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Tim Ogden is s the managing director of the Financial Access Initiative, a research center based at NYU’s Wagner School of Public Service, and a senior fellow of the Aspen Institute’s Financial Security Program. His research, including the U.S. Financial Diaries, focuses on how financial services can better meet the needs and improve the lives of poor households around the world.
By Tim Ogden
As it was in the first gathering, social networks were a touchstone of conversations. We began with a roundtable where each person described a time they had found themselves with “no money.” Some of the anecdotes were humorous, stories of lost wallets and missing credit cards. Others were tales of a few weeks between jobs or before the start of graduate school.
Almost uniformly, the people in the room described how a close friend or family member had bailed them out of illiquidity. That’s the power of social networks in dealing with income volatility and financial shortfalls. Assets are often the focus of how households develop resilience to shocks, but the primary asset that people fell back on in these situations wasn’t financial or physical but social. Social networks are an asset that deserves attention as we think about how to address income volatility.
But social networks aren’t just a positive. The room was a living example of survivor bias. The reason we were all there was that we had pulled through the times money was tight with relatively little damage. The connection to family and friends was a net positive.
But obviously that’s not always the case. Just a few days before the gathering, I had been at my grandmother’s funeral hearing a story of the less benign effect of networks. In the late 1940’s my grandparents, with three children under 7, were convinced by a cousin to move to extreme northern Maine and invest in his lumber business. Believing it was their opportunity to join in the post-war boom, my grandparents sold their house and invested all of their life savings in the business. Upon arrival in Maine, they discovered that the cousin had been wildly over-optimistic about the state of and prospects for the business. My grandparents stayed in Maine for four years spending nearly every dollar they had desperately trying to keep the business afloat. When they finally gave up, all they had left were a beat-up truck, a few changes of clothes and three goats. They had to abandon the goats because the truck didn’t have the power to haul them up the hill to get out of town.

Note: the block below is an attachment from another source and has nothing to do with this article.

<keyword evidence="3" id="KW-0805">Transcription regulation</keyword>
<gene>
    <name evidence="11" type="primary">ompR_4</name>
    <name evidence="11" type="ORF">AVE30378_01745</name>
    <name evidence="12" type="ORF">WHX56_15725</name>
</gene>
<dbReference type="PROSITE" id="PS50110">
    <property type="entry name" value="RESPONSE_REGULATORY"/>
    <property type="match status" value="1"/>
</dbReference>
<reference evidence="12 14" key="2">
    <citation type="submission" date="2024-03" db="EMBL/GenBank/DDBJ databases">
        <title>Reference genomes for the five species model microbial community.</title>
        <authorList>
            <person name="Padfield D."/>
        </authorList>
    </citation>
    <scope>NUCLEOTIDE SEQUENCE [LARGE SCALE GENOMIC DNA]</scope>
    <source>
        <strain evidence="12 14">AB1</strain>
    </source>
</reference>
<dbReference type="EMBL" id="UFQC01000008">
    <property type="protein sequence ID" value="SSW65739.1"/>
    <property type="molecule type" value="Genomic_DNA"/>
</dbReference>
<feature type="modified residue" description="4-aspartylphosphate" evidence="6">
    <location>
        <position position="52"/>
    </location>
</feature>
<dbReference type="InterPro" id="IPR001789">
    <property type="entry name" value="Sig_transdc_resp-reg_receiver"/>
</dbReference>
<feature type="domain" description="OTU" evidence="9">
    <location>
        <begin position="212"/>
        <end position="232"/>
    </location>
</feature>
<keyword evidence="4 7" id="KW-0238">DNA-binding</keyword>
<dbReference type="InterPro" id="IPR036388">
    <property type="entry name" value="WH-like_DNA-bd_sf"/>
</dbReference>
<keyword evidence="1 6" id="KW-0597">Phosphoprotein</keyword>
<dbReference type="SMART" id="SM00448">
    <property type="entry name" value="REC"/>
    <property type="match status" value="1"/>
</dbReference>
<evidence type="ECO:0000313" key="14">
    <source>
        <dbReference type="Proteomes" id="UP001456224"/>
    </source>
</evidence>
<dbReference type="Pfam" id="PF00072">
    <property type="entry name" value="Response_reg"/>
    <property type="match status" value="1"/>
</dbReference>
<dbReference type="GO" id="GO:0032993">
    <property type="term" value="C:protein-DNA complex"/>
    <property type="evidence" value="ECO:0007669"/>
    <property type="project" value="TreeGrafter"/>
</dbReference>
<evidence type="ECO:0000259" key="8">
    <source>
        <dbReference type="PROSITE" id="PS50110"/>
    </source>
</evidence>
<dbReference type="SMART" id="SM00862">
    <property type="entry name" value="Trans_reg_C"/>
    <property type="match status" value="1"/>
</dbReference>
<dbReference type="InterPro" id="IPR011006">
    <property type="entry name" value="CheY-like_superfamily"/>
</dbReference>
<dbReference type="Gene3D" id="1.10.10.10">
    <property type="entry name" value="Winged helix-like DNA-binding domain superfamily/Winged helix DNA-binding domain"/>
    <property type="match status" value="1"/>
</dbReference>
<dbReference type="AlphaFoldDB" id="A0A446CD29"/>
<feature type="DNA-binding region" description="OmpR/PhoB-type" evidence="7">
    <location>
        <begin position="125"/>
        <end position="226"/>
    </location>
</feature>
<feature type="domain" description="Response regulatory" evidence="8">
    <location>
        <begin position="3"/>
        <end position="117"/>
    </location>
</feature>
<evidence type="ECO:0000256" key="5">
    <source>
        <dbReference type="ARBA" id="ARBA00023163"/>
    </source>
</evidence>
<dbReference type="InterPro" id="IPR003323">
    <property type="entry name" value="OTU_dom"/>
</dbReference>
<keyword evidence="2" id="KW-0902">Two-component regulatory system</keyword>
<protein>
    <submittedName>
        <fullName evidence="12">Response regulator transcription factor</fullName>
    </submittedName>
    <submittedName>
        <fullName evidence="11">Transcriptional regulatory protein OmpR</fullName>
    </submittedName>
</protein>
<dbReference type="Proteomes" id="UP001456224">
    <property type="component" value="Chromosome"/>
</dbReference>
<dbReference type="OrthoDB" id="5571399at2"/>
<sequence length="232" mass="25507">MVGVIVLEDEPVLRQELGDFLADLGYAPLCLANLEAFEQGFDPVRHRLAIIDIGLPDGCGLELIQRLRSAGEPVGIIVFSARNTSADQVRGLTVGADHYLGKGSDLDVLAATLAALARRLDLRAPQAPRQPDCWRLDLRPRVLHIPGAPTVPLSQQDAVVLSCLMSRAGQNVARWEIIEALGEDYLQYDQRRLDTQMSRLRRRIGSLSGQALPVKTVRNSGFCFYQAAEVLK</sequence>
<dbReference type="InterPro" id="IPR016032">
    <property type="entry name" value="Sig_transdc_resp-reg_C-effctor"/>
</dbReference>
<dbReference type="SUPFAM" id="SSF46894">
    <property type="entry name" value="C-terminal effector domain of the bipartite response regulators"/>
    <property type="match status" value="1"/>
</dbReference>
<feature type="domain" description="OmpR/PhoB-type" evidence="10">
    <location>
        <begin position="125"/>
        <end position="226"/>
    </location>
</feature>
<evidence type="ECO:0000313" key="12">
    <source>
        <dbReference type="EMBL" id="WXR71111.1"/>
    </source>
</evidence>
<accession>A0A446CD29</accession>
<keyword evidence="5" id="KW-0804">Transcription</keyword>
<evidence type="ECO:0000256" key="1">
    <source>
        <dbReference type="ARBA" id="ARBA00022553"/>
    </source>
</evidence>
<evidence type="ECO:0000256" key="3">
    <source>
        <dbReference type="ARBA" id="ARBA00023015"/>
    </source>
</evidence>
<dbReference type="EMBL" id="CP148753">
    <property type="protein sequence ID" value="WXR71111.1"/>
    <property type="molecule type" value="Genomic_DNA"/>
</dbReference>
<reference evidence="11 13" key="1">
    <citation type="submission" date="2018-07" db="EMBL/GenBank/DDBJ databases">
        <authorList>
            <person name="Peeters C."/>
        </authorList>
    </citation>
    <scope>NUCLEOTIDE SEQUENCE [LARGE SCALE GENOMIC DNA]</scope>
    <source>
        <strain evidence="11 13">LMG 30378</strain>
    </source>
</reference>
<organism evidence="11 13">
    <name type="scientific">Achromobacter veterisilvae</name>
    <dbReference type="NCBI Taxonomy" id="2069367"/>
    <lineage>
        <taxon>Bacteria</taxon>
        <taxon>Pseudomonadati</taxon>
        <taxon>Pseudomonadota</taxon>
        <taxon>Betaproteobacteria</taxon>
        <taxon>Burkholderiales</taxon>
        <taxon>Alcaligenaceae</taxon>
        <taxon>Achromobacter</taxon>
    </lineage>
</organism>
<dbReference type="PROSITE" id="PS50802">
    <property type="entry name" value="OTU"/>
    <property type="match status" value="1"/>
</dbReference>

Thankfully for me, that was the nadir for my grandparents. Their network almost dragged them down, but they survived and even thrived with the help of another social network, the local YMCA. And that’s why I was in the room. If they had not been able to get out of the lumber business and start over, my father would likely not have made it to college. And my grandmother would not have been able to loan me the cash I needed for the security deposit on my first apartment.
Social networks work in both ways. They can be sources of help and sources of need. Because of wealth inequality, and particularly the racial wealth gap, communities of color often don’t have access to social networks that can help cushion income volatility, while having more demands on them for help. Strongly suggestive evidence in international settings tells us that part of an upward climb is often access to tools that allow a household to hide resources from their networks so that they can invest in the future. The conversations at the EPIC gatherings about social networks have revealed how little we know about how social networks in the United States are helping combat or amplify income volatility.